As a result, a large region of high pressure formed over Russia and trapped a hot, dry air mass. As the high lingered, the land surface dried and the normal transfer of moisture from the soil to the atmosphere slowed. Precipitation ceased, vegetation dried out, and the region became a taiga tinderbox.

Meanwhile, the blocking pattern created unusual downstream wind patterns over Pakistan. Areas of low pressure on the leading edge of the Rossby wave formed in response to the high that pulled cold, dry Siberian air into lower latitudes.

"From NASA satellite data and wind analysis, we can clearly see the connection between the two events," Lau said. "Think of the atmosphere like a loose membrane. If you push one part up, something else has to come down somewhere else. If you produce a high in one region, you produce a corresponding low in another."

This cold air from Siberia clashed with warm, moist air arriving over Pakistan from the Bay of Bengal. There’s nothing unusual about moisture moving north over India toward the Himalayas. It’s a normal part of the monsoon. However, in this case, the unusual wind patterns associated with the blocking high brought upper level air disturbances farther south than is typical, which helped shift the entire monsoon rainfall system north and west. The shift brought heavy monsoon rains squarely over the northern part of Pakistan.

Future Directions

While the new study highlights the degree of interconnection that can exist between two seemingly unrelated weather events, Lau cautions that many questions remain. For example, why did such a powerful blocking high form in the first place? And did some particular process occurring on the land or in the atmosphere sustain and strengthen it?

Lau’s analysis of data from the Modern Era Retrospective-analysis for Research and Applications (MERRA) – an atmospheric model focused on hydrology that blends data from satellites and the Goddard Earth Observing System Model, Version 5 (GEOS-5) – suggests that certain interactions between the land and atmosphere may have amplified the heat wave as it dragged on creating what climatologists call a positive feedback cycle.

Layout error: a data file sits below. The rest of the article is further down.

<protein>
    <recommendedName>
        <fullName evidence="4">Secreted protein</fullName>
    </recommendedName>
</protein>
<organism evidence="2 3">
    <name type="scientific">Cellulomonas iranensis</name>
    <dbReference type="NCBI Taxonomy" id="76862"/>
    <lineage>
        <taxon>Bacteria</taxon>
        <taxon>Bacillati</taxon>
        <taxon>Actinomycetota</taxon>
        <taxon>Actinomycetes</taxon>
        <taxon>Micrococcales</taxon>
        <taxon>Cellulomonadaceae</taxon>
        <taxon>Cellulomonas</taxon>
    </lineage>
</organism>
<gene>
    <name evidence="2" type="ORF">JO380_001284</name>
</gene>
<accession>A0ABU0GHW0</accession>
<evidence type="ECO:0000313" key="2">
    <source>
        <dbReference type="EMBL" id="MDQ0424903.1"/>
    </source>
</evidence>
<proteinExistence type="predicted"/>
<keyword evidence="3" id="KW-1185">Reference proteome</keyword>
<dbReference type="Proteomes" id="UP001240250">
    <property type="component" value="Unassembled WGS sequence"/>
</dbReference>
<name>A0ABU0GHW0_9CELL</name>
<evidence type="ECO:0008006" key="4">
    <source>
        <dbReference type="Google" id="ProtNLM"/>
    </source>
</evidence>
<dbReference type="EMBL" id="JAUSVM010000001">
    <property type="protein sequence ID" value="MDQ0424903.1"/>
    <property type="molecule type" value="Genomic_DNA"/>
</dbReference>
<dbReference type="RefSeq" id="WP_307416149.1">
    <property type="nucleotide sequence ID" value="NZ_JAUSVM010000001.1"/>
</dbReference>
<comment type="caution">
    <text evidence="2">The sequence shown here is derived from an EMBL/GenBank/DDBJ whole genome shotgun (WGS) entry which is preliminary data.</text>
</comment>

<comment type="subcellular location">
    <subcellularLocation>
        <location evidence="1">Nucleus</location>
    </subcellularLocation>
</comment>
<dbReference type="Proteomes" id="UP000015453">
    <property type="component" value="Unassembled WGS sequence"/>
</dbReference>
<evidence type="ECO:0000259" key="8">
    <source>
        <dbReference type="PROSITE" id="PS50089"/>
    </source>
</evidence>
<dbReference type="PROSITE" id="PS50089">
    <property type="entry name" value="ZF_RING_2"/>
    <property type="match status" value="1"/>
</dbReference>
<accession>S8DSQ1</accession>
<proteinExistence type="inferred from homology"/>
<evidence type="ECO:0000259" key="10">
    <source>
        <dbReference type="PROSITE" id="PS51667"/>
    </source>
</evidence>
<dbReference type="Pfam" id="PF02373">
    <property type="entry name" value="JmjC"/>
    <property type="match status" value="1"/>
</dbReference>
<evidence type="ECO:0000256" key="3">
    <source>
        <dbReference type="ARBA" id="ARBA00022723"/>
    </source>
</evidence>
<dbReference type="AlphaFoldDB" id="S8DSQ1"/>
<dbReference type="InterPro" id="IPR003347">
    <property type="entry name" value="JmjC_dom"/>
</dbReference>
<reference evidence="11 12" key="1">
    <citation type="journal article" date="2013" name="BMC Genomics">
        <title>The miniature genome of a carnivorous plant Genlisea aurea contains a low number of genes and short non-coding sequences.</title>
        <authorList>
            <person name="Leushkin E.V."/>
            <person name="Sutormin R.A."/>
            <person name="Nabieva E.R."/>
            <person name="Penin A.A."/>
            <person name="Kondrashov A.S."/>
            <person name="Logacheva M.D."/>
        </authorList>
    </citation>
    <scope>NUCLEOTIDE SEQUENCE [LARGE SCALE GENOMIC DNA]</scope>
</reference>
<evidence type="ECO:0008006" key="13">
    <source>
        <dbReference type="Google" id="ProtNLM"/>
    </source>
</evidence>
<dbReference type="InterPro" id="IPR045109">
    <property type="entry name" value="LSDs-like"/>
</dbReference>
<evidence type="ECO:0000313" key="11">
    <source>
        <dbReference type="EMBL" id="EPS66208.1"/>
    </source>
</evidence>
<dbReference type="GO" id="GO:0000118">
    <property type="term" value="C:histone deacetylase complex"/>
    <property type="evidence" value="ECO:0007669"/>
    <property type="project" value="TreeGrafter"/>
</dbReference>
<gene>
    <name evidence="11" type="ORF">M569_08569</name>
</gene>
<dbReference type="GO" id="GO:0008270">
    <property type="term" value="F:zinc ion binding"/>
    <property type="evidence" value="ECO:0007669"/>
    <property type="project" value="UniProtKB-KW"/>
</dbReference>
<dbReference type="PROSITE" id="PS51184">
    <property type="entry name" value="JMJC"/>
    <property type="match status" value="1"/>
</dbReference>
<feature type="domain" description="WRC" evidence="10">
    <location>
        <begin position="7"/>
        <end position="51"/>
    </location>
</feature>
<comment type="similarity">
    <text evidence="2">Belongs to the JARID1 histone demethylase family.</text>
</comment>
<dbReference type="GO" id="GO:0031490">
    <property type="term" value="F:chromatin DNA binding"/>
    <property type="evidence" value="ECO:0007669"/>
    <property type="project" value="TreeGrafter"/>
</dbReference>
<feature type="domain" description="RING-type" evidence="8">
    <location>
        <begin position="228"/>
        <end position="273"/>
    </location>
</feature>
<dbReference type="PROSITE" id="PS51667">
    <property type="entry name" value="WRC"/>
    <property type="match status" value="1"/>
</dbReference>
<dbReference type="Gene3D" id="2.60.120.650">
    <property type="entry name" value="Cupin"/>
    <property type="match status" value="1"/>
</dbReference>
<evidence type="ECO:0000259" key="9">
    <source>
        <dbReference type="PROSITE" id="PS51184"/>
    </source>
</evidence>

Clouds, for example, typically provide shade and precipitation, but Lau’s research shows they were suppressed in the vicinity of the blocking high because prolonged drought dried the soil and slowed the rate of evaporation. The modeling and satellite data suggest that over time the reduced cloud cover would have resulted in an even greater dose of heat reaching the surface, which, in turn, would have dried the soil out even more and amplified the effect.

What’s more, Lau thinks that graphite-like dark particles in wildfire smoke – a type of aerosol called black carbon – may have helped burn clouds away, making the surface even drier and more fire prone. "We need more research to say for sure whether land and aerosol feedback sustained the high, but this study suggests it’s possible," said Ralph Kahn, an atmospheric scientist at Goddard who wasn’t involved in the study.